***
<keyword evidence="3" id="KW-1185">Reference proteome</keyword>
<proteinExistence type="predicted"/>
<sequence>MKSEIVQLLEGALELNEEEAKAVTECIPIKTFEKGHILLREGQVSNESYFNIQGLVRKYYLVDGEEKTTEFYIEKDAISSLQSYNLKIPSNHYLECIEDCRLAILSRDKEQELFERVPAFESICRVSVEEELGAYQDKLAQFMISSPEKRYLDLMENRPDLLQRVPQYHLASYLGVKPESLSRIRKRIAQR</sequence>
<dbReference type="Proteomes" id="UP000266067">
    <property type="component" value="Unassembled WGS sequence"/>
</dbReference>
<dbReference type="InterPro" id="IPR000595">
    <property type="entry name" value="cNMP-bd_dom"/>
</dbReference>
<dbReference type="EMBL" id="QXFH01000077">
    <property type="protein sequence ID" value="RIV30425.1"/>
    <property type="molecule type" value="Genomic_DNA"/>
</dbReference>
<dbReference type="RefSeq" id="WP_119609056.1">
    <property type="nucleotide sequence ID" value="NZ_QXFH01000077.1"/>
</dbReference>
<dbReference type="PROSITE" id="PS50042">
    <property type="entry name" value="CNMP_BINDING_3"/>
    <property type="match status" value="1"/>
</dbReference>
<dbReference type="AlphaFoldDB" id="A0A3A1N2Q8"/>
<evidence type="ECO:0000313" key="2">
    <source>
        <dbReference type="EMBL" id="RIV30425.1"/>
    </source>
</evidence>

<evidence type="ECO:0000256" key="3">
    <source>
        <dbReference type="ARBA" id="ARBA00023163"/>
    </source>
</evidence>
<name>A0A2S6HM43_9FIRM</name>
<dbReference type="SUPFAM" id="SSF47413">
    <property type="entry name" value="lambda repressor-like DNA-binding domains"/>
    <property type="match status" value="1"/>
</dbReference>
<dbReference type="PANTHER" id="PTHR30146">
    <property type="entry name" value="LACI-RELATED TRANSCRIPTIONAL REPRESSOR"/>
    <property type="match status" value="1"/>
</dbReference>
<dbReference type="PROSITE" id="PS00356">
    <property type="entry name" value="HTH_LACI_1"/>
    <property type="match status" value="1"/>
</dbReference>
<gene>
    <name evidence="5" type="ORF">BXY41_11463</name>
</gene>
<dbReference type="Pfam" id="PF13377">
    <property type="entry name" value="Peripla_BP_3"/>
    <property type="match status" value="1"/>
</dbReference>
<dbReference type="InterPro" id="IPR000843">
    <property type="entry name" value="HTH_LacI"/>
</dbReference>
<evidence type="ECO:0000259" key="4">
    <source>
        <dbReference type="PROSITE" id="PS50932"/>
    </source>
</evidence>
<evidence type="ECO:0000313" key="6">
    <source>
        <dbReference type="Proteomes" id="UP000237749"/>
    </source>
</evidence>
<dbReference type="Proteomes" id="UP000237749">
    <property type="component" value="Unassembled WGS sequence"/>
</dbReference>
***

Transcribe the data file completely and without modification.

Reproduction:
<keyword evidence="3" id="KW-1185">Reference proteome</keyword>
<proteinExistence type="predicted"/>
<sequence>MKSEIVQLLEGALELNEEEAKAVTECIPIKTFEKGHILLREGQVSNESYFNIQGLVRKYYLVDGEEKTTEFYIEKDAISSLQSYNLKIPSNHYLECIEDCRLAILSRDKEQELFERVPAFESICRVSVEEELGAYQDKLAQFMISSPEKRYLDLMENRPDLLQRVPQYHLASYLGVKPESLSRIRKRIAQR</sequence>
<dbReference type="Proteomes" id="UP000266067">
    <property type="component" value="Unassembled WGS sequence"/>
</dbReference>
<dbReference type="InterPro" id="IPR000595">
    <property type="entry name" value="cNMP-bd_dom"/>
</dbReference>
<dbReference type="EMBL" id="QXFH01000077">
    <property type="protein sequence ID" value="RIV30425.1"/>
    <property type="molecule type" value="Genomic_DNA"/>
</dbReference>
<dbReference type="RefSeq" id="WP_119609056.1">
    <property type="nucleotide sequence ID" value="NZ_QXFH01000077.1"/>
</dbReference>
<dbReference type="PROSITE" id="PS50042">
    <property type="entry name" value="CNMP_BINDING_3"/>
    <property type="match status" value="1"/>
</dbReference>
<dbReference type="AlphaFoldDB" id="A0A3A1N2Q8"/>
<evidence type="ECO:0000313" key="2">
    <source>
        <dbReference type="EMBL" id="RIV30425.1"/>
    </source>
</evidence>

<evidence type="ECO:0000256" key="3">
    <source>
        <dbReference type="ARBA" id="ARBA00023163"/>
    </source>
</evidence>
<name>A0A2S6HM43_9FIRM</name>
<dbReference type="SUPFAM" id="SSF47413">
    <property type="entry name" value="lambda repressor-like DNA-binding domains"/>
    <property type="match status" value="1"/>
</dbReference>
<dbReference type="PANTHER" id="PTHR30146">
    <property type="entry name" value="LACI-RELATED TRANSCRIPTIONAL REPRESSOR"/>
    <property type="match status" value="1"/>
</dbReference>
<dbReference type="PROSITE" id="PS00356">
    <property type="entry name" value="HTH_LACI_1"/>
    <property type="match status" value="1"/>
</dbReference>
<gene>
    <name evidence="5" type="ORF">BXY41_11463</name>
</gene>
<dbReference type="Pfam" id="PF13377">
    <property type="entry name" value="Peripla_BP_3"/>
    <property type="match status" value="1"/>
</dbReference>
<dbReference type="InterPro" id="IPR000843">
    <property type="entry name" value="HTH_LacI"/>
</dbReference>
<evidence type="ECO:0000259" key="4">
    <source>
        <dbReference type="PROSITE" id="PS50932"/>
    </source>
</evidence>
<evidence type="ECO:0000313" key="6">
    <source>
        <dbReference type="Proteomes" id="UP000237749"/>
    </source>
</evidence>
<dbReference type="Proteomes" id="UP000237749">
    <property type="component" value="Unassembled WGS sequence"/>
</dbReference>